Over the last 8 months I’ve changed so much. I lost at least 60 pounds or more, but I feel like I’ve lost everything good inside me. I started out dieting normally, just watching what I ate and exercising, but then I became obsessed with how many calories I’m eating, which at my lowest was 350, and I was exercising all the time and not going out with my family and friends or doing anything fun. I haven’t even sat down and watched a movie in a couple months now (which used to be my favorite activity). I recently went to the doctor and they said that I was at my “normal” BMI and that there wasn’t any problem, but that if I keep losing weight then I can talk to him about having an eating disorder. I’ve been trying to increase my calories each week I’m finally up to 850 which is I know is WAY to low but it’s seems to be so much. And I’ve tried to cut back on exercise by 30 minutes or so but I never ever sit down. I’m so tired of not being my fun self anymore. I’m crabby and cold all the time. I’m just not sure what to do anymore. I do see a therapist but not as often as I should. I’m just so worried about gaining back all the weight I’ve lost. Is there any way I can find a balance with calories and exercise, and be happy and healthy again? I appreciate any help and thank you for having such a wonderful site! – j.
First, I am so sorry that half of your story, your very experience, was not visible to the physician. Unfortunately doctors and professionals are not equipped with empathetic X-Ray vision. They can not put a stethoscope to your heart and actually see a visual image of you never resting, losing pleasure, turning down nourishing food to stay within a specific calorie range and seeing your mood increase in crabbiness.
Apparently, the physician experienced one very small aspect of you: the weight of your physical system on that given day. Now, imagine that prior to the appointment you had a stack of post-it notes and on each note were different messages that communicated the following:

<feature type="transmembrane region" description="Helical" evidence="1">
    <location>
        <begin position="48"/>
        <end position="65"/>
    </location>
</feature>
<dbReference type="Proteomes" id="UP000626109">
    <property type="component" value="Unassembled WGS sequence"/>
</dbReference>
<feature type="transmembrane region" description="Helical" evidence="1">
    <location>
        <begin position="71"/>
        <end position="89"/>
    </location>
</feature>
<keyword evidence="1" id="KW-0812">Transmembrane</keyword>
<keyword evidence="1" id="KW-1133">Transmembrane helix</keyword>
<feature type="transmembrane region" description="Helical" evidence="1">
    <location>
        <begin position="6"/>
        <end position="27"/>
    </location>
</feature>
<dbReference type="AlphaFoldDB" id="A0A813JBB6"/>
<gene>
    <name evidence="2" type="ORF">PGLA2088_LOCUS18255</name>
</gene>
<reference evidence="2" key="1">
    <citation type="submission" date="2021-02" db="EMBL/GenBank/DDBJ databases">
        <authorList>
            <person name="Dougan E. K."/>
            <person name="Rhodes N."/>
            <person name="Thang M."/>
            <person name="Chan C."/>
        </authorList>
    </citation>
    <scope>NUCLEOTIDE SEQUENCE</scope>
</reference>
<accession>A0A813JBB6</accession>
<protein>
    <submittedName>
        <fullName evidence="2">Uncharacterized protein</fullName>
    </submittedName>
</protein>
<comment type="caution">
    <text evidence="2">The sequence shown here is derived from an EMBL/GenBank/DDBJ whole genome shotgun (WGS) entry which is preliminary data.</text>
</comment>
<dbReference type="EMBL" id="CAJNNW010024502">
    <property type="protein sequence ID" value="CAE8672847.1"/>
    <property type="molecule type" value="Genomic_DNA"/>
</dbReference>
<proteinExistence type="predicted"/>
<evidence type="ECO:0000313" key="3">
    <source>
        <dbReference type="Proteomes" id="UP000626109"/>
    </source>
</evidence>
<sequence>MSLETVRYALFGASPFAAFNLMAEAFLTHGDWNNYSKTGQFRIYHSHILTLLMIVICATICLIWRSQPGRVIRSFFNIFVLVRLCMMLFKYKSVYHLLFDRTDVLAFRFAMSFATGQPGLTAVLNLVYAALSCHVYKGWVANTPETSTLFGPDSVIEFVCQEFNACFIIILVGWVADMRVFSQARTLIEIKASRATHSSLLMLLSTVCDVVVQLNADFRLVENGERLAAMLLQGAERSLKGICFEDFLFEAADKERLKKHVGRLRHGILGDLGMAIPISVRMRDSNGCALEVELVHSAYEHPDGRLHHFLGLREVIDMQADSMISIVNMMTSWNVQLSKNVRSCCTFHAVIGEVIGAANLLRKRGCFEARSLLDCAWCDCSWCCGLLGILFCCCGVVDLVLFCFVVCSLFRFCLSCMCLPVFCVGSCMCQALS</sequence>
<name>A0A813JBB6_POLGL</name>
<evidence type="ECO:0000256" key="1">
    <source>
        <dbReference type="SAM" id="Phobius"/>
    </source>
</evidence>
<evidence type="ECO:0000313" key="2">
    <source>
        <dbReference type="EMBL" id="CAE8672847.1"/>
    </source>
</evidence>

- I am obsessed with calories
- I have held myself to only consuming 350 calories in a day
- I refuse to go out with family and be social
- I stopped doing things I used to really enjoy
- I am worried about gaining back the weight I have recently lost
- I am crabby and cold all the time
- I am not my self anymore
Suppose you placed each one of those sentences (written on a post it note) on the scale. And you turned to the doctor and said, “these are the thoughts that you are actually weighing.” I imagine there would be no delay or debate over your increasing struggle with disordered eating.
Do not let the physician’s ability to catch or not catch your condition to end your quest for help. I think deep down, when you are still, you know something clicked in you that is robbing you of who you once used to be. Fight your way back! Make an appointment with your therapist and see if together you can take steps to return to enjoying movies and family again!
I totally agree with Leanne – it sounds like your physician was looking at your condition through a very narrow lens. It’s sad when medical professionals wait until a certain weight or clinical criteria threshold is met to intervene. Clearly, you are already suffering emotionally, and with the very low calorie levels you are following, are not adequately nourished. Your instincts to seek help are right on, and I agree with Leanne that you should see your therapist.
BMI is just one of countless measurements of health, so it is only a small piece of the puzzle. A “normal” BMI does not necessarily equal a physically healthy person. With inadequate intake of calories and nutrients, bone health is compromised, the immune system is weakened, digestive problems develop, depression can be triggered, and menstrual cycles become less frequent or stop—just to name a few negative effects. In addition, consuming too few calories can slow metabolism. Part of your lack of interest in doing the things you used to enjoy, is because your body isn’t getting the fuel it needs.
To understand the basics of eating healthfully again, read some of the articles in the “Eat Well, Live Well” section of our site. Since you have been very restrictive in eating, you may have temporarily lost sensitivity to your body’s natural hunger and fullness cues. (This is why you feel overwhelmed by trying to eat more.) You would really benefit by seeing a nutritionist who specializes in disordered eating, to help you get back on track. He or she would probably start out by having you eat small meals six times a day, while your body readjusts. This professional could also monitor your weight and allay any fears related to eating too much. See “Finding a Nutritionist” if you need guidance, or your therapist could make the referral.
I’d also recommend that you read Constance’s book, Life Inside the Thin Cage—and perhaps give a copy to your physician, so he can be enlightened!
Hang in there. With the right support, you WILL break out of this and experience joyful, healthy living.